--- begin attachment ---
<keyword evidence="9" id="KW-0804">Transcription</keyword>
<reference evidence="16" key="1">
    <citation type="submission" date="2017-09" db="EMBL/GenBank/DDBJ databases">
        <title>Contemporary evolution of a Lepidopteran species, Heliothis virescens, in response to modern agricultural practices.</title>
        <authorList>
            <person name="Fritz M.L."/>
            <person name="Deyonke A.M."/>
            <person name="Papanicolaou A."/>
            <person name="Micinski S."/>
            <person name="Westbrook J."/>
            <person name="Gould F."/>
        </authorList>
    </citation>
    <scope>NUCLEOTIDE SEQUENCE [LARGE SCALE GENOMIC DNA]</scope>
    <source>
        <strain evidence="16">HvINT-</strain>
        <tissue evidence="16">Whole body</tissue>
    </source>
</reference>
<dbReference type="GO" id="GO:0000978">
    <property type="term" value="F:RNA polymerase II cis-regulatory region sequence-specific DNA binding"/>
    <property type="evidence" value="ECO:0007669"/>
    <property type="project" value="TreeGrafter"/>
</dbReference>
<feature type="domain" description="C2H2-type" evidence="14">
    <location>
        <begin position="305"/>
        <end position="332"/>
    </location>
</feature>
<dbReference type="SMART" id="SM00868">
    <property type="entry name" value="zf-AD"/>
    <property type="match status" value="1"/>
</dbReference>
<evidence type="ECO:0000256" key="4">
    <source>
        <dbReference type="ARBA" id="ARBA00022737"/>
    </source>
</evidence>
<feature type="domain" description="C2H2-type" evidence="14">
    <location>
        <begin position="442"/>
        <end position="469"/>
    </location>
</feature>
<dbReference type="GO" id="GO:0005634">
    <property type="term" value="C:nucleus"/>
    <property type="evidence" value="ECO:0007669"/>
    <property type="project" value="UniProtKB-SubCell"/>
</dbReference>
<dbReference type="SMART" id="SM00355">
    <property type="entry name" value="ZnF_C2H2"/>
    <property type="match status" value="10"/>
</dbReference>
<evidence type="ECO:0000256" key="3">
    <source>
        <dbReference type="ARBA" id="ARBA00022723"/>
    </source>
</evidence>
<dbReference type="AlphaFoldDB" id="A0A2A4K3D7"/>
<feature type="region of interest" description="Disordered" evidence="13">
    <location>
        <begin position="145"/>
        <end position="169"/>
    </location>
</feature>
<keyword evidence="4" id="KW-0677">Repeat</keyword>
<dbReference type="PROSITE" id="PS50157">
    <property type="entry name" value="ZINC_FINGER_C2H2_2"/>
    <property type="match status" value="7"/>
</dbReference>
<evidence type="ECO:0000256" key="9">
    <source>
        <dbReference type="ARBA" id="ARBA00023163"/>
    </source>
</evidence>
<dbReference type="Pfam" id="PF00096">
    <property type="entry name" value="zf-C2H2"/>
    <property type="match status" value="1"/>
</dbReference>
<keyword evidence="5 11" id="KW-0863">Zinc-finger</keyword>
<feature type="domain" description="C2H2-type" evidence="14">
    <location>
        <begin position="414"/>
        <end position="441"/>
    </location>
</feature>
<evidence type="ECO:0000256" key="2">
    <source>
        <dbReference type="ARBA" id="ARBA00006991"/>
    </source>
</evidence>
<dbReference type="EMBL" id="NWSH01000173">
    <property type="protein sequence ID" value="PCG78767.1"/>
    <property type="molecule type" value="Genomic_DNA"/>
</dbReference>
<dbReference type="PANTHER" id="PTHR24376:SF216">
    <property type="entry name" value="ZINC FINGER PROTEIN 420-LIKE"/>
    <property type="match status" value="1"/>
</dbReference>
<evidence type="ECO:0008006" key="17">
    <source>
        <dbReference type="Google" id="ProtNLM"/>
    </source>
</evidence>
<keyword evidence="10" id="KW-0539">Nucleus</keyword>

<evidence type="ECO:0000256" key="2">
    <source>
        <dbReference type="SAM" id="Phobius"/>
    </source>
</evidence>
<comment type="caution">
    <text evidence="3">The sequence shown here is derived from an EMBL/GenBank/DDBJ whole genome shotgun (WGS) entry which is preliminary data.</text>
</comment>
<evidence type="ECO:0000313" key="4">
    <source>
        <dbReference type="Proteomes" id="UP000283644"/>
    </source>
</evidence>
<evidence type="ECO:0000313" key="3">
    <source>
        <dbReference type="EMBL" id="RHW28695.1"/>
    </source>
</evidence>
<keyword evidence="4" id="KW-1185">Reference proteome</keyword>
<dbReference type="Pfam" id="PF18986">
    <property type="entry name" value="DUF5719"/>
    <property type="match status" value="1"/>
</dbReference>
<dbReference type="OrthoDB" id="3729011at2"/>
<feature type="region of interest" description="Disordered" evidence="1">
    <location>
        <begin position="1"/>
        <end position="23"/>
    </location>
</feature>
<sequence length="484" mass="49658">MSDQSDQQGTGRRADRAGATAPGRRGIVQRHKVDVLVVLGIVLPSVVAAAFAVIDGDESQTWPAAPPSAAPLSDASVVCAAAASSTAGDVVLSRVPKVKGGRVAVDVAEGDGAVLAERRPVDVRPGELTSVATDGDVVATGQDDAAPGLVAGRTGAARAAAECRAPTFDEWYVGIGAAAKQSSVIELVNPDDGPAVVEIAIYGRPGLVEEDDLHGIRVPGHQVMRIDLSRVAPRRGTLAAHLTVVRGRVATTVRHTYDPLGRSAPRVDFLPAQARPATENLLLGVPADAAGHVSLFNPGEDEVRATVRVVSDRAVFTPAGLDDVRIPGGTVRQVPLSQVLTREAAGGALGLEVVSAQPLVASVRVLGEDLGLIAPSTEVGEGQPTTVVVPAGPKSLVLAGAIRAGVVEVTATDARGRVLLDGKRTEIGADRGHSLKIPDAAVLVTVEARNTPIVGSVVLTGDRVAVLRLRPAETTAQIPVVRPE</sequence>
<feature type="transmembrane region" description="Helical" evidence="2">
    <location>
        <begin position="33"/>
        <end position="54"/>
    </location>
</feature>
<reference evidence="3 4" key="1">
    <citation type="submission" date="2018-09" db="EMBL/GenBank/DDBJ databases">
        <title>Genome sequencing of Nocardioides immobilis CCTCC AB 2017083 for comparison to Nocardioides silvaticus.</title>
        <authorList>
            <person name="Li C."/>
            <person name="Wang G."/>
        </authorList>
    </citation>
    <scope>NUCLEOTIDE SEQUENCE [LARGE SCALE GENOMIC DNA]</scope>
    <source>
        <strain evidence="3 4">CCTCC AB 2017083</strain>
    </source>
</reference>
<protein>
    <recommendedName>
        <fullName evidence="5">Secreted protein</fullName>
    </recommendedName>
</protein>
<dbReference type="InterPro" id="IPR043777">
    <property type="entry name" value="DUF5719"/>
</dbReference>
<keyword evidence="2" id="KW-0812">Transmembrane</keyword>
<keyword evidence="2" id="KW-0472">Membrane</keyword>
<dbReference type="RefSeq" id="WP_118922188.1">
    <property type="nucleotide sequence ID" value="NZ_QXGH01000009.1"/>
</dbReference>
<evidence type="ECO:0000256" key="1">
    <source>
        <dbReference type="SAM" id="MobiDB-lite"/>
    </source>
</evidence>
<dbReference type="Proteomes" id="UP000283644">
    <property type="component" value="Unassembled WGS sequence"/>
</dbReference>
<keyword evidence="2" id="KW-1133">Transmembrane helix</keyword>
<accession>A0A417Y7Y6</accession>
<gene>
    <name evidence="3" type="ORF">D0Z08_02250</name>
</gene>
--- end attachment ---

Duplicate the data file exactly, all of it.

<keyword evidence="9" id="KW-0804">Transcription</keyword>
<reference evidence="16" key="1">
    <citation type="submission" date="2017-09" db="EMBL/GenBank/DDBJ databases">
        <title>Contemporary evolution of a Lepidopteran species, Heliothis virescens, in response to modern agricultural practices.</title>
        <authorList>
            <person name="Fritz M.L."/>
            <person name="Deyonke A.M."/>
            <person name="Papanicolaou A."/>
            <person name="Micinski S."/>
            <person name="Westbrook J."/>
            <person name="Gould F."/>
        </authorList>
    </citation>
    <scope>NUCLEOTIDE SEQUENCE [LARGE SCALE GENOMIC DNA]</scope>
    <source>
        <strain evidence="16">HvINT-</strain>
        <tissue evidence="16">Whole body</tissue>
    </source>
</reference>
<dbReference type="GO" id="GO:0000978">
    <property type="term" value="F:RNA polymerase II cis-regulatory region sequence-specific DNA binding"/>
    <property type="evidence" value="ECO:0007669"/>
    <property type="project" value="TreeGrafter"/>
</dbReference>
<feature type="domain" description="C2H2-type" evidence="14">
    <location>
        <begin position="305"/>
        <end position="332"/>
    </location>
</feature>
<dbReference type="SMART" id="SM00868">
    <property type="entry name" value="zf-AD"/>
    <property type="match status" value="1"/>
</dbReference>
<evidence type="ECO:0000256" key="4">
    <source>
        <dbReference type="ARBA" id="ARBA00022737"/>
    </source>
</evidence>
<feature type="domain" description="C2H2-type" evidence="14">
    <location>
        <begin position="442"/>
        <end position="469"/>
    </location>
</feature>
<dbReference type="GO" id="GO:0005634">
    <property type="term" value="C:nucleus"/>
    <property type="evidence" value="ECO:0007669"/>
    <property type="project" value="UniProtKB-SubCell"/>
</dbReference>
<dbReference type="SMART" id="SM00355">
    <property type="entry name" value="ZnF_C2H2"/>
    <property type="match status" value="10"/>
</dbReference>
<evidence type="ECO:0000256" key="3">
    <source>
        <dbReference type="ARBA" id="ARBA00022723"/>
    </source>
</evidence>
<dbReference type="AlphaFoldDB" id="A0A2A4K3D7"/>
<feature type="region of interest" description="Disordered" evidence="13">
    <location>
        <begin position="145"/>
        <end position="169"/>
    </location>
</feature>
<keyword evidence="4" id="KW-0677">Repeat</keyword>
<dbReference type="PROSITE" id="PS50157">
    <property type="entry name" value="ZINC_FINGER_C2H2_2"/>
    <property type="match status" value="7"/>
</dbReference>
<evidence type="ECO:0000256" key="9">
    <source>
        <dbReference type="ARBA" id="ARBA00023163"/>
    </source>
</evidence>
<dbReference type="Pfam" id="PF00096">
    <property type="entry name" value="zf-C2H2"/>
    <property type="match status" value="1"/>
</dbReference>
<keyword evidence="5 11" id="KW-0863">Zinc-finger</keyword>
<feature type="domain" description="C2H2-type" evidence="14">
    <location>
        <begin position="414"/>
        <end position="441"/>
    </location>
</feature>
<evidence type="ECO:0000256" key="2">
    <source>
        <dbReference type="ARBA" id="ARBA00006991"/>
    </source>
</evidence>
<dbReference type="EMBL" id="NWSH01000173">
    <property type="protein sequence ID" value="PCG78767.1"/>
    <property type="molecule type" value="Genomic_DNA"/>
</dbReference>
<dbReference type="PANTHER" id="PTHR24376:SF216">
    <property type="entry name" value="ZINC FINGER PROTEIN 420-LIKE"/>
    <property type="match status" value="1"/>
</dbReference>
<evidence type="ECO:0008006" key="17">
    <source>
        <dbReference type="Google" id="ProtNLM"/>
    </source>
</evidence>
<keyword evidence="10" id="KW-0539">Nucleus</keyword>

<evidence type="ECO:0000256" key="2">
    <source>
        <dbReference type="SAM" id="Phobius"/>
    </source>
</evidence>
<comment type="caution">
    <text evidence="3">The sequence shown here is derived from an EMBL/GenBank/DDBJ whole genome shotgun (WGS) entry which is preliminary data.</text>
</comment>
<evidence type="ECO:0000313" key="4">
    <source>
        <dbReference type="Proteomes" id="UP000283644"/>
    </source>
</evidence>
<evidence type="ECO:0000313" key="3">
    <source>
        <dbReference type="EMBL" id="RHW28695.1"/>
    </source>
</evidence>
<keyword evidence="4" id="KW-1185">Reference proteome</keyword>
<dbReference type="Pfam" id="PF18986">
    <property type="entry name" value="DUF5719"/>
    <property type="match status" value="1"/>
</dbReference>
<dbReference type="OrthoDB" id="3729011at2"/>
<feature type="region of interest" description="Disordered" evidence="1">
    <location>
        <begin position="1"/>
        <end position="23"/>
    </location>
</feature>
<sequence length="484" mass="49658">MSDQSDQQGTGRRADRAGATAPGRRGIVQRHKVDVLVVLGIVLPSVVAAAFAVIDGDESQTWPAAPPSAAPLSDASVVCAAAASSTAGDVVLSRVPKVKGGRVAVDVAEGDGAVLAERRPVDVRPGELTSVATDGDVVATGQDDAAPGLVAGRTGAARAAAECRAPTFDEWYVGIGAAAKQSSVIELVNPDDGPAVVEIAIYGRPGLVEEDDLHGIRVPGHQVMRIDLSRVAPRRGTLAAHLTVVRGRVATTVRHTYDPLGRSAPRVDFLPAQARPATENLLLGVPADAAGHVSLFNPGEDEVRATVRVVSDRAVFTPAGLDDVRIPGGTVRQVPLSQVLTREAAGGALGLEVVSAQPLVASVRVLGEDLGLIAPSTEVGEGQPTTVVVPAGPKSLVLAGAIRAGVVEVTATDARGRVLLDGKRTEIGADRGHSLKIPDAAVLVTVEARNTPIVGSVVLTGDRVAVLRLRPAETTAQIPVVRPE</sequence>
<feature type="transmembrane region" description="Helical" evidence="2">
    <location>
        <begin position="33"/>
        <end position="54"/>
    </location>
</feature>
<reference evidence="3 4" key="1">
    <citation type="submission" date="2018-09" db="EMBL/GenBank/DDBJ databases">
        <title>Genome sequencing of Nocardioides immobilis CCTCC AB 2017083 for comparison to Nocardioides silvaticus.</title>
        <authorList>
            <person name="Li C."/>
            <person name="Wang G."/>
        </authorList>
    </citation>
    <scope>NUCLEOTIDE SEQUENCE [LARGE SCALE GENOMIC DNA]</scope>
    <source>
        <strain evidence="3 4">CCTCC AB 2017083</strain>
    </source>
</reference>
<protein>
    <recommendedName>
        <fullName evidence="5">Secreted protein</fullName>
    </recommendedName>
</protein>
<dbReference type="InterPro" id="IPR043777">
    <property type="entry name" value="DUF5719"/>
</dbReference>
<keyword evidence="2" id="KW-0812">Transmembrane</keyword>
<keyword evidence="2" id="KW-0472">Membrane</keyword>
<dbReference type="RefSeq" id="WP_118922188.1">
    <property type="nucleotide sequence ID" value="NZ_QXGH01000009.1"/>
</dbReference>
<evidence type="ECO:0000256" key="1">
    <source>
        <dbReference type="SAM" id="MobiDB-lite"/>
    </source>
</evidence>
<dbReference type="Proteomes" id="UP000283644">
    <property type="component" value="Unassembled WGS sequence"/>
</dbReference>
<keyword evidence="2" id="KW-1133">Transmembrane helix</keyword>
<accession>A0A417Y7Y6</accession>
<gene>
    <name evidence="3" type="ORF">D0Z08_02250</name>
</gene>